John Lennon was, by his own admission, writing about nonsense here, taking a title phrase that's meaningless out of context and writing a sub-I Am The Walrus song about how words only have meanings because of some pact across humanity but by themselves mean nothing at all. Ponies, though, have quite a history within the Beatles: most of the group learnt to ride in childhood and even poor Ringo - who'd never had a go - somehow learnt to stay upright for the 'Penny Lane/Strawberry Fields' promo where the fab four ride horses around London. Paul McCartney even owned a handsome collection of horses himself after he and Linda spent their early days togetherhorse-riding. Lennon's last great Beatles riff sounds like quite a (night) mare to ride and tries hard to throw the Beatles off-course throughout the song (no wonder they all went to so many takes!) 

4) Chestnut Mare (The Byrds, 'Untitled' 1970)

Roger McGuinn had a great idea in 1969 to re-write folk tale 'Peer Gynt' in a modern America setting, the outlaw finding he has to become a politician and make changes democratically to create the 'great future' he believes in. 'Gene Tryp', as the character became in anagram form, had to be given a more modern form of companion than the deers in the Norwegian original though - and what better choice than a horse, the animal that had helped define America more than any other? 'Chestnut Mare', the most famous song from the unfinished work, has Gene taming a wild horse to be his companion and some unfortunate comparisons between the horse and his wife. Still, the flowing middle eight where the chestnut mare suddenly leaps off a cliff and time stands still may well be the single most beautiful bit of music McGuinn ever wrote and 'Chestnut Mare' deservedly became by far the most successful 'horsey' song on this list and the Byrds' last top ten hit.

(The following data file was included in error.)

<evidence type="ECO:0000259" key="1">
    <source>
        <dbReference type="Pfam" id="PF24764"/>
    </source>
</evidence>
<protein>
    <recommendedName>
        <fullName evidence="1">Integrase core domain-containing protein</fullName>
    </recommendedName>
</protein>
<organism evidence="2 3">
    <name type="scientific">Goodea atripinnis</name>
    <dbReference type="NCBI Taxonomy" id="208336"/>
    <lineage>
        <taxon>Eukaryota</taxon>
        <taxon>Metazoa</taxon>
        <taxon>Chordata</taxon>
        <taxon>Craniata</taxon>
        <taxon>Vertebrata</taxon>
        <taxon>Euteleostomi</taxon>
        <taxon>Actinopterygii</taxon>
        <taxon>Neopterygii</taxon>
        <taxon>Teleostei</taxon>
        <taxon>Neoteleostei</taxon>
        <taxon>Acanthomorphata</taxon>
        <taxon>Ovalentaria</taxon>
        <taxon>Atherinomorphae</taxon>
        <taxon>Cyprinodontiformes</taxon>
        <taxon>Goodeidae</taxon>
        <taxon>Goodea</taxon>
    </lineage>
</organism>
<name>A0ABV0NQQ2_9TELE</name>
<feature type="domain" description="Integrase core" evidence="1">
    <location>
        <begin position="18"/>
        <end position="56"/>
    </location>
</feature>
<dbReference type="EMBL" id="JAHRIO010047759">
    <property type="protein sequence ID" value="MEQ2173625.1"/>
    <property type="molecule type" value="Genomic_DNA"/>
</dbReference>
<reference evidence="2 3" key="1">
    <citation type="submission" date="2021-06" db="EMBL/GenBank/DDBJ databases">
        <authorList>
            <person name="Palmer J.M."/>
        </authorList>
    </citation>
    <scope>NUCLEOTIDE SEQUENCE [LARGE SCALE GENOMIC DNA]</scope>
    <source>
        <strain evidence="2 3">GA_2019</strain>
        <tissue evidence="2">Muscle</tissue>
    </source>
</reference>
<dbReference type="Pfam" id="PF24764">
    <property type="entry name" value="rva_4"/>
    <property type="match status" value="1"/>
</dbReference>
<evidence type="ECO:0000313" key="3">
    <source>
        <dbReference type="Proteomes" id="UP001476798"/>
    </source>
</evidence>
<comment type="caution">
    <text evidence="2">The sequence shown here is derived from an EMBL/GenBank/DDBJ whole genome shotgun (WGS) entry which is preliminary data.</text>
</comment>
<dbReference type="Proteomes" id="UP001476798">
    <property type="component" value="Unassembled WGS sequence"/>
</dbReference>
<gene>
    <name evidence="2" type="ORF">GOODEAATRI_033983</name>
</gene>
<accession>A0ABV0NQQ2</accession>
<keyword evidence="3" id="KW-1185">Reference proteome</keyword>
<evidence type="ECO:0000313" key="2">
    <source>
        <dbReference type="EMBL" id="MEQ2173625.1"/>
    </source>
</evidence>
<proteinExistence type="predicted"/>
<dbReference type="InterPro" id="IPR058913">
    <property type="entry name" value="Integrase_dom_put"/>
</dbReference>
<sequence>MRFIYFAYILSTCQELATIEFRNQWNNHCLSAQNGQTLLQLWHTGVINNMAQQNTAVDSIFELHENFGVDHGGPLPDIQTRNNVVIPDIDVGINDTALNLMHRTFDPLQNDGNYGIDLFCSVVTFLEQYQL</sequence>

5) Wild Horses (Rolling Stones, 'Sticky Fingers' 1971)

Keith Richards had just become a father in 1971. Just think about that for a minute: Keith Richards. As your dad. 'Don't do that? Oh what the hell - if it's against the system do it anyway!' The birth of son Marlon clearly brought out his sentimental side and some of his greatest ballads. The title actually comes from the line when asked if he was going to the hospital to see the birth despite having to leave a Stones tour in the middle: 'Wild horses wouldn't drag me away'. Apart from the melody and title, however, much of the song is Mick Jagger's and may well be about his then-girlfriend Marianne Faithful (legend has it the song was inspired by her attempted suicide and his struggle to get her side in a hurry - the first time, at least). A lovely stately melody with a gleam in its eye, many consider this the finest horse in the Stones' paddock.